People who follow my blog for some time know that timing of purchase and sales of stocks is not one of my strengths. I usually buy too early and sell too early. Italgas is one of the very rare exceptions:
When I looked at Italgas and then bought it end of November, I really managed to buy at or very close to the absolute low after the company had been spun off.
Looking at the stock chart we can see that Italgas outperfomed the broad index (lower blue line) but mostly mirrored the Italian small cap index with a slight outperformance if we consider the dividend which was paid early this week (0,20 EUR/share).
Annual Report 2016
So now Sapec is out with their annual report for the last year (or 15 months).
The report is in French, so I am not sure if understood everything by 100% but I try to summarize the relevant issues:
- Book value per share at year-end was 191,6 EUR
- The operating result of the business ex the sold business is slightly negative
- The Agro business was sold at 318,4 mn equity value, resulting in a gain of 226 mn EUR
- They provisioned the full 36 mn Novo Bank guarantee.
Every now and then some more or less famous investor is quoted with some common wisdom that rarely gets challenged but which in my opinion is total nonsense if used in the wrong context.
Example: “Picking up Nickels in front of a steam roller” should be generally avoided
This is a comment I often here when I discuss certain special situations like for instance the Stada case.
A good write-up on Seritage Properties (one of Buffett’s personal positions)
Forager Funds likes Enero
Longcast Investor’s Q1 report
Some very good advice for (the last remaining) short sellers
Why Under Armour is struggling
How to report growth when you are a company which does a lot of M&A : constellation Software 2016 letter to shareholders
Business & Business model:
Amaysim is a 320 mn AUD market cap Australian company which went public in July 2015 and offers mobile subscription plans without owning the physical network in Australia. So they are effectively a reseller (like Freenet in Germany). As a specialty, they do not package the plans with “free” phones and long lock in periods, but offer “clean” and customer friendly contracts which can be canceled on a monthly basis.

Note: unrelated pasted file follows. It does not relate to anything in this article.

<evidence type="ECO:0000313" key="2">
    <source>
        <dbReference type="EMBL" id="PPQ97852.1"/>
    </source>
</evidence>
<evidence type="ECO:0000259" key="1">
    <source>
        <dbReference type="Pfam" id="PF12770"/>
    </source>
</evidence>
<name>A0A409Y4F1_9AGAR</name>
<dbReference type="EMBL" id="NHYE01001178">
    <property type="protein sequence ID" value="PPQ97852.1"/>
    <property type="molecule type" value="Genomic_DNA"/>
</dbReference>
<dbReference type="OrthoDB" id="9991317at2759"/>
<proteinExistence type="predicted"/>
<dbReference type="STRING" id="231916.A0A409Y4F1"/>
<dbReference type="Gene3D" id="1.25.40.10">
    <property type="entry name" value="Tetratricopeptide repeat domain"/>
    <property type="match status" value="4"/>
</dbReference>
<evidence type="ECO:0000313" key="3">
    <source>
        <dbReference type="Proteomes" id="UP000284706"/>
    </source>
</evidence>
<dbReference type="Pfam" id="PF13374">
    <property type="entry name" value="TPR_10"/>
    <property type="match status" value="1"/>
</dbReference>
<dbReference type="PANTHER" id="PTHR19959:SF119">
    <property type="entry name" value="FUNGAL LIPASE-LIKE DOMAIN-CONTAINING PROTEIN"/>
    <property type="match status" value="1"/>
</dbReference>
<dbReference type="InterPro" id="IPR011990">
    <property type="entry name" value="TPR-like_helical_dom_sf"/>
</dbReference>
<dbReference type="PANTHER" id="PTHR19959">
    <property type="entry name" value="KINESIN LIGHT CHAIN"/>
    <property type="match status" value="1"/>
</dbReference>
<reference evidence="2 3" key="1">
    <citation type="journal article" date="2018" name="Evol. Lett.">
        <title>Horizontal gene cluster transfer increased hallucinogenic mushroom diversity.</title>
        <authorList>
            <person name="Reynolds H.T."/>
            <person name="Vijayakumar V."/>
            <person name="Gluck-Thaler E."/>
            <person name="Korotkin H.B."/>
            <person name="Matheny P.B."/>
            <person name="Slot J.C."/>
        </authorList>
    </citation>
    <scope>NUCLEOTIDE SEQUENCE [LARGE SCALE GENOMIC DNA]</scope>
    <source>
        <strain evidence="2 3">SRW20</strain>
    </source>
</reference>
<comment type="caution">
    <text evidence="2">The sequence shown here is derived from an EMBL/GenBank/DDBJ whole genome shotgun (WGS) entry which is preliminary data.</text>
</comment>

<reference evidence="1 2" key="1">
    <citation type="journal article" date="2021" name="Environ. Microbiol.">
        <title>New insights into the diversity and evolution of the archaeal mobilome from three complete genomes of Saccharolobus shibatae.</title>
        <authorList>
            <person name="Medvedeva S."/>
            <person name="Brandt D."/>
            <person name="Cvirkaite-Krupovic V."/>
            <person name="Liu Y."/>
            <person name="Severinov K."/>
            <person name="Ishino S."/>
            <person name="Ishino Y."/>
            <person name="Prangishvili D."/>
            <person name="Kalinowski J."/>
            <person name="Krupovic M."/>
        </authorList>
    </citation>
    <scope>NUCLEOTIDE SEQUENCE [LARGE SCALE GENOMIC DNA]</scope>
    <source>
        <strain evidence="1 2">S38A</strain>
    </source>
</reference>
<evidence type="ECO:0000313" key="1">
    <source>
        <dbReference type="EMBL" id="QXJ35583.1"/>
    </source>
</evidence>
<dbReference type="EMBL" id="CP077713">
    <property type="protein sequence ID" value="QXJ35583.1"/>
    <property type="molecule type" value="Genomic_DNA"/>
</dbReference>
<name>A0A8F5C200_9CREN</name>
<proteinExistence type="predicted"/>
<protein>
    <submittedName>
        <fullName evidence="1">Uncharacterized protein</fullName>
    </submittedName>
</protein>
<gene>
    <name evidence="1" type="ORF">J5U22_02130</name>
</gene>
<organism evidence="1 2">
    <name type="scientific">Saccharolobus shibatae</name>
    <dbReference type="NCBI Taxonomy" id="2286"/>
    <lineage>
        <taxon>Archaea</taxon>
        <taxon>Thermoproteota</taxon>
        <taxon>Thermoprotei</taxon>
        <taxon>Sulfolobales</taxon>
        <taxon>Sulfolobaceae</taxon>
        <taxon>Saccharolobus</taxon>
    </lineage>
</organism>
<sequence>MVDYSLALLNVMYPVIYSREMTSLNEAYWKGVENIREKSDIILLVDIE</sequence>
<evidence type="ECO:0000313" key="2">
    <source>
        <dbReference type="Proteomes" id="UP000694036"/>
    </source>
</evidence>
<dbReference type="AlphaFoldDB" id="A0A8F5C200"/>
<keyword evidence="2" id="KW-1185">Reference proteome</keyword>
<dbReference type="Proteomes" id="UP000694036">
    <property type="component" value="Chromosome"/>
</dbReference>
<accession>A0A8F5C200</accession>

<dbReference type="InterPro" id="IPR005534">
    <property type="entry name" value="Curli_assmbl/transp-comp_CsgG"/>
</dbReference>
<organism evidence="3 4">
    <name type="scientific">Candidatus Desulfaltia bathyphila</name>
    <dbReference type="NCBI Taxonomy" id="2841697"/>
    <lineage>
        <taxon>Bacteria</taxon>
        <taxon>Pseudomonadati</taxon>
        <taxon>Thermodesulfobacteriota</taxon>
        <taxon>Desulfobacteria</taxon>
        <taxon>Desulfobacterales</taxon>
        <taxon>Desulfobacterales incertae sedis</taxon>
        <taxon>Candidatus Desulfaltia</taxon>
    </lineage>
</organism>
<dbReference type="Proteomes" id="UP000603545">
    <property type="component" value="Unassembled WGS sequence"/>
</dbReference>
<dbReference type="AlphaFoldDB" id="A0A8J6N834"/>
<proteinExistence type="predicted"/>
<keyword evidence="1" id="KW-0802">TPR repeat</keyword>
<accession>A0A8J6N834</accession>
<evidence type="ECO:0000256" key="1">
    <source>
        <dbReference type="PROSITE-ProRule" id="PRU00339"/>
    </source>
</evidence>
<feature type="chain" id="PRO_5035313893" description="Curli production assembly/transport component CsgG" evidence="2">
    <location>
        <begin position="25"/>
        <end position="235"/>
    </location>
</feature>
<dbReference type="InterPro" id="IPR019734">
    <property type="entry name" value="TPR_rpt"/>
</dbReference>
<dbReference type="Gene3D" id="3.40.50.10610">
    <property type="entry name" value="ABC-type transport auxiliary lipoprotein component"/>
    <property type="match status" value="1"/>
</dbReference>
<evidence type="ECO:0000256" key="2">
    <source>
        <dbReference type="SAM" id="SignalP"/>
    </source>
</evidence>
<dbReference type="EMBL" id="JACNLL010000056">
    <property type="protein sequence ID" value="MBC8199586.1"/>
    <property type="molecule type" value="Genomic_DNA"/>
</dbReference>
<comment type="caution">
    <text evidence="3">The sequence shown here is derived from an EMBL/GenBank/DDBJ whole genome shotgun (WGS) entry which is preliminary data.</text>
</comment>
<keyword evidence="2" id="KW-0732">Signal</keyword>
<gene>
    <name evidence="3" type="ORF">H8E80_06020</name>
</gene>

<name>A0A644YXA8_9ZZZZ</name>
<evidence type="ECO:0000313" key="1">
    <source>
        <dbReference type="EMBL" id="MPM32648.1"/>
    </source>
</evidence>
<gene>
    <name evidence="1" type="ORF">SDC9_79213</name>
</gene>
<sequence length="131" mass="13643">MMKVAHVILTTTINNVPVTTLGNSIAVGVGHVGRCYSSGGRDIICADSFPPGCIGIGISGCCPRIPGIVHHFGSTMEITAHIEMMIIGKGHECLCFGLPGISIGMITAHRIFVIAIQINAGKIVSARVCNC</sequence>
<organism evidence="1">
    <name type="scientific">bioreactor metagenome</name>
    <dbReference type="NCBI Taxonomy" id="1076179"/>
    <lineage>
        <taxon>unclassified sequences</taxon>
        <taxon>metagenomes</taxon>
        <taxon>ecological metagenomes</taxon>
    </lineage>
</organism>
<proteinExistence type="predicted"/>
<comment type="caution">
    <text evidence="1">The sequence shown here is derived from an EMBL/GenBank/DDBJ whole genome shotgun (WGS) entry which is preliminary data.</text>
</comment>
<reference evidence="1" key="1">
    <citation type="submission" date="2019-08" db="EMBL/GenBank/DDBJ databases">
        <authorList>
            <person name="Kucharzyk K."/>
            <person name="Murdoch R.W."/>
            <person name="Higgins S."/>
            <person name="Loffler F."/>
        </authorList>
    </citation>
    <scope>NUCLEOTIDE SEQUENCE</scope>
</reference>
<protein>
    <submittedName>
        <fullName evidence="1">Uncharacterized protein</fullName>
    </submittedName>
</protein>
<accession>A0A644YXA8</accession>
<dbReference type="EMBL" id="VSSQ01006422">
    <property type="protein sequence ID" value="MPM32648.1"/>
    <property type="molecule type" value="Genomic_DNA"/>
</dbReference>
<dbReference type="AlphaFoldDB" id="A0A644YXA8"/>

Essentially, this is a distribution / billing service. Their value proposition both, for the networks and end clients is that they can offer this service better and cheaper than the networks. If they can do this, then it is “win win” for both sides.
Richard Branson’s must read book list (70 books) (h/t valueinvestingworld)
For fans of Contingent Value Rights (CVR), Innocoll might be worth a look
How PE funds “pump up” their returns. Howard Marks with more thoughts about the use of these “subscription lines” in PE funds.
Facebook behaves like an old school monopoly
A detailed analysis of H&M the Swedish clothing retailer
Why price setting at online retailers these days is similar to High Frequency Trading
Disclaimer: This is not investment advice. PLEASE DO YOUR OWN RESEARCH !!!
This investment is not an original idea, but rather a “me too” investment. Ben from Wertart has a very good write up from November last year, so I spare myself to go into too much historic description.
Just the short version: Kanam Grundinvest is one of several formerly open real estate funds in Germany which have been put into liquidation. The major difference to almost all other funds is that in the Kanam case investors actually didn’t lose any money over the lifetime of the fund as the real estate seems to have been relatively high quality. As of December 31st 2016, the fund has sold 95% of its real estate and is now effectively a cash box with some remaining real estate exposure.
So let’s focus on what has changed since Ben wrote his post: